Gleiwitz / Gliwice

Above, photograph, Wernickestrasse, Gleiwitz, 2015. C Weissenberg, pers. archive, copyright retained

My grandparents and great-grandmother moved from Tost to Gleiwitz in on 8th August 1938, according to information located in the Centralna Biblioteka Judaistyczna (Central Jewish Library).

There are a number of sources of material on Gleiwitz during this period of its history.

I will be adding to this page over the coming months, including, I hope, some more photographs taken when we are able to travel there again.

In the meantime, some sources are relatively easy to access online.

The Jewish Virtual Library has a short history, here:

It is extracted as a PDF here in case the link is broken: JVL_Gliwice

The Leo Baeck Institute, New York, has holdings that can be viewed here:

Interestingly in our family context, Erich Schlesinger’s manuscript (held at the LB Institute), Geschichte der jüdischen Gemeinde Gleiwitz vom 31.1.1933–21.1.1945, mentions the family Weissenberg a couple of times, although whether it is our family to which he is referring, I have no way of ascertaining: probably not, though, as they were not an established family here.

Wernickestrasse, Gleiwitz. The building my family lived in was situated just behind the black bollards, on the left-hand side: it is now a car park. Photograph, C Weissenberg, pers. archive, copyright retained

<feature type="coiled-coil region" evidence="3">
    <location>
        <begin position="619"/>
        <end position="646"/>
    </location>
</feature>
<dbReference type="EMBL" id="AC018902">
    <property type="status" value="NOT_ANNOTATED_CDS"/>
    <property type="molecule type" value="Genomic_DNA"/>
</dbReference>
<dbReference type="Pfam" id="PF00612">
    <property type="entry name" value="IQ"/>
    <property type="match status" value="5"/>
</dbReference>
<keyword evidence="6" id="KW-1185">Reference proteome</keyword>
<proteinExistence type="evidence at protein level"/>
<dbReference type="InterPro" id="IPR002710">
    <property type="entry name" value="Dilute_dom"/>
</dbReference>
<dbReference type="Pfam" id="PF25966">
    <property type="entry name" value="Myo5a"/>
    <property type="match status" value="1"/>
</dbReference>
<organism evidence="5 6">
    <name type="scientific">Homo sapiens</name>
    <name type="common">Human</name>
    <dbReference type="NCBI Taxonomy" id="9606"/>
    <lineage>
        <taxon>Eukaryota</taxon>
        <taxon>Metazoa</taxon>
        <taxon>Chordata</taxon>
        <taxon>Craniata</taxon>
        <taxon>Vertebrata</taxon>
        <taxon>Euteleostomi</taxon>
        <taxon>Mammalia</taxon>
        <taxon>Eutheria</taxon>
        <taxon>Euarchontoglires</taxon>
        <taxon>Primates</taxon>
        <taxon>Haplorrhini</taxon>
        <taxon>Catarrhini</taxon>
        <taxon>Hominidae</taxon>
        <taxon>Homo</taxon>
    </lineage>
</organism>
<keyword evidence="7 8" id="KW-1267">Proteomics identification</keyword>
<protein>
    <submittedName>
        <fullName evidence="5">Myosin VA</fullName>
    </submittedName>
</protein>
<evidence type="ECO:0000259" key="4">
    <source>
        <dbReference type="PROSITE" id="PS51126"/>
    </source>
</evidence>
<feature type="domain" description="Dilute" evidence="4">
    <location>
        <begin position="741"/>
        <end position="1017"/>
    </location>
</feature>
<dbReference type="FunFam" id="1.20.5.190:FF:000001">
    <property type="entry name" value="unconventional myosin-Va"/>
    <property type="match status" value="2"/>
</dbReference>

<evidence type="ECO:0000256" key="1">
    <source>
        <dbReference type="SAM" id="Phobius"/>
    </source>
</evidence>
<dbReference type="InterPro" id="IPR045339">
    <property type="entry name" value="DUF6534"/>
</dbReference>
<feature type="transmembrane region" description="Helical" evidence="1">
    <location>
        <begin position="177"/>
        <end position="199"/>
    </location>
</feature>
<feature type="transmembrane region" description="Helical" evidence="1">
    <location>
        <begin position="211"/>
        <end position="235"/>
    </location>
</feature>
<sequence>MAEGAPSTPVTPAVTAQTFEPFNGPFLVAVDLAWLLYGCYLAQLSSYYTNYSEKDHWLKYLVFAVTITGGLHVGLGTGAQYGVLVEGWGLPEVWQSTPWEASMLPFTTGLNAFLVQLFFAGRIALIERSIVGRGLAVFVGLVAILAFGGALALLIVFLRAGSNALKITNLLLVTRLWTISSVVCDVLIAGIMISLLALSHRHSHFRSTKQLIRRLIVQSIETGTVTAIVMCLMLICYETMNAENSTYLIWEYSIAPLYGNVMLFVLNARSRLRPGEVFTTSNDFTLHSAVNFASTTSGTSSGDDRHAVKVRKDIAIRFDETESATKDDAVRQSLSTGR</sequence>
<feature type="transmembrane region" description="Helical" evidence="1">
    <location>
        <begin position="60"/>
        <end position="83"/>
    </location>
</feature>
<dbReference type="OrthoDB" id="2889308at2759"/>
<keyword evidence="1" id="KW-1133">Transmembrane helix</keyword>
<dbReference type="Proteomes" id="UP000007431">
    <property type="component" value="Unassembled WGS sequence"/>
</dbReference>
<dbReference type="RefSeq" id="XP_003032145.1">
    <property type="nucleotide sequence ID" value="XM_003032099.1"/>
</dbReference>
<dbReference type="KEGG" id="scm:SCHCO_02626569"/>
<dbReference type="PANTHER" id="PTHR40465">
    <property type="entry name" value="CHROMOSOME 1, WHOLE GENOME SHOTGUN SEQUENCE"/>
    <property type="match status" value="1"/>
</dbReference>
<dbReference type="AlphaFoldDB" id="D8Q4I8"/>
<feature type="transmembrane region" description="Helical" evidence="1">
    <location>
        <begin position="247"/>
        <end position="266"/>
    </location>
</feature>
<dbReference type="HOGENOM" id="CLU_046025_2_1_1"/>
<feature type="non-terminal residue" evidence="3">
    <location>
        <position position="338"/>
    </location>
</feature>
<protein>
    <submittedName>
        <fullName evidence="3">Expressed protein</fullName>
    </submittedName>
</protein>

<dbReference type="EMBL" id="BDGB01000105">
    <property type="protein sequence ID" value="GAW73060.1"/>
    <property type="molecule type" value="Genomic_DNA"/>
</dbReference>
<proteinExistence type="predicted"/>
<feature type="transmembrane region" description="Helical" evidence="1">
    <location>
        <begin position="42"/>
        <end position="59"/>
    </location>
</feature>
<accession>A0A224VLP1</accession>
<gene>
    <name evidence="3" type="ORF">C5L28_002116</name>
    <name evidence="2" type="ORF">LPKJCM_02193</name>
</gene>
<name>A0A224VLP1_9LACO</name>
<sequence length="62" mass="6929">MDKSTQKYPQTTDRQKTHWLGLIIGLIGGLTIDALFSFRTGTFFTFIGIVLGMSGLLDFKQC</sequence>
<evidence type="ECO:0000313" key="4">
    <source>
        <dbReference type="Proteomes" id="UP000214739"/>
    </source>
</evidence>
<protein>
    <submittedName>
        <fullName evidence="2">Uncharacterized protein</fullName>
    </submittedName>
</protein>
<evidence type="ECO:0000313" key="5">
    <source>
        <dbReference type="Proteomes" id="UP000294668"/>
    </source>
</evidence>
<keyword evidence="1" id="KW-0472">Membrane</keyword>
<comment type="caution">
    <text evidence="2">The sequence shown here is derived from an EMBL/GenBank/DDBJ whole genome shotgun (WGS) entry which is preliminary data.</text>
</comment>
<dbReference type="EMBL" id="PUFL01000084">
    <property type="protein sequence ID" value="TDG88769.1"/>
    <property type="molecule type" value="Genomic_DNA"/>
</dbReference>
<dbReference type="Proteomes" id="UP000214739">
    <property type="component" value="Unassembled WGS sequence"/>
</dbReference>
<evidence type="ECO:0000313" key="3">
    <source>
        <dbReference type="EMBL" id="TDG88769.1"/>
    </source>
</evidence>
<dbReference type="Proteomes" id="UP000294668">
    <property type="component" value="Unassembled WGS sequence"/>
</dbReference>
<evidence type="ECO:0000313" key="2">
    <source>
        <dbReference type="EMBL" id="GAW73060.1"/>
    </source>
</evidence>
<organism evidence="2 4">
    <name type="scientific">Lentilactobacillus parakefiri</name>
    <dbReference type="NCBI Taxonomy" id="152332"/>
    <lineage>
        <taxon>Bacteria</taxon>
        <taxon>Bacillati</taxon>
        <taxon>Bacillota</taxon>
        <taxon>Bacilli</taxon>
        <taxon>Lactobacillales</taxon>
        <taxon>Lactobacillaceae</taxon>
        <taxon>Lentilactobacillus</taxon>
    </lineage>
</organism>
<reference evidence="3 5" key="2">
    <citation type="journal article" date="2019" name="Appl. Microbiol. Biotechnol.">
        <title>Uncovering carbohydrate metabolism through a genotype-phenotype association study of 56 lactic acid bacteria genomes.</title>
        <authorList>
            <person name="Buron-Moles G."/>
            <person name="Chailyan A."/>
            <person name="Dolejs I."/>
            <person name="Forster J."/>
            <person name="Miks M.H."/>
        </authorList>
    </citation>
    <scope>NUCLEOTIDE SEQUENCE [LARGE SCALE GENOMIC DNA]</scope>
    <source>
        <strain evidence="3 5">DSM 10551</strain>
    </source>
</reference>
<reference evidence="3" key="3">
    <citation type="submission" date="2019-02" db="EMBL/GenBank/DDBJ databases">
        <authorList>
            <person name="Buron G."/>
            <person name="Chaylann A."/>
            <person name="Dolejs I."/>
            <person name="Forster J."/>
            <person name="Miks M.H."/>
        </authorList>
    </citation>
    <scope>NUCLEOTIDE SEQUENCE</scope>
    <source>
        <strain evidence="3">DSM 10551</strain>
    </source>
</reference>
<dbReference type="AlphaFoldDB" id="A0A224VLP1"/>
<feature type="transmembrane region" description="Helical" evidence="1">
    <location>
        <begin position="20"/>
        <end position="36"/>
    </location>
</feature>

My family later had to move to one of the so-called Jew houses, which is where – as far as I have been able to work it out – people were moved a few months prior to deportation.

The first image below shows the front of the building.

Dolnych Wałów 17, Gliwice / Niederwallstrasse 17, Gleiwitz. Photograph, C Weissenberg, pers. archive, copyright retained

Below is the rear of the building where access to the flats is situated.

Dolnych Wałów 17, Gliwice / Niederwallstrasse 17, Gleiwitz. Photograph, C Weissenberg, pers. archive, copyright retained

If your family was deported from Gleiwitz, it is likely their last address was in this building on Niederwallstrasse.

There was no running water to the flat in which the family lived in 1940. In a letter dated 13 March 1940, Else describes being cold and tired, and having to go to the yard for water, or to ‘the villa’.

Letter from Else Weissenberg to Werner, 13 March 1940, Gleiwitz
"Nevertheless, we haven’t heated our bedroom as much in previous winters, but we have suffered much from the cold. The house is very exposed, that is why it is so draughty, and there are no rooms that are heated below ours. Father had to stay put for five days. I just suffered with freezing hands and toes. Grandma complains much about the cold, but undoubtedly she is better off health wise than the rest of us. We had an extra special benefit since the beginning of January – a pipe in the yard; we have to fetch water from the villa – most of the time our lodger fetches it, which is most kind of him, as Father can’t carry anything so heavy."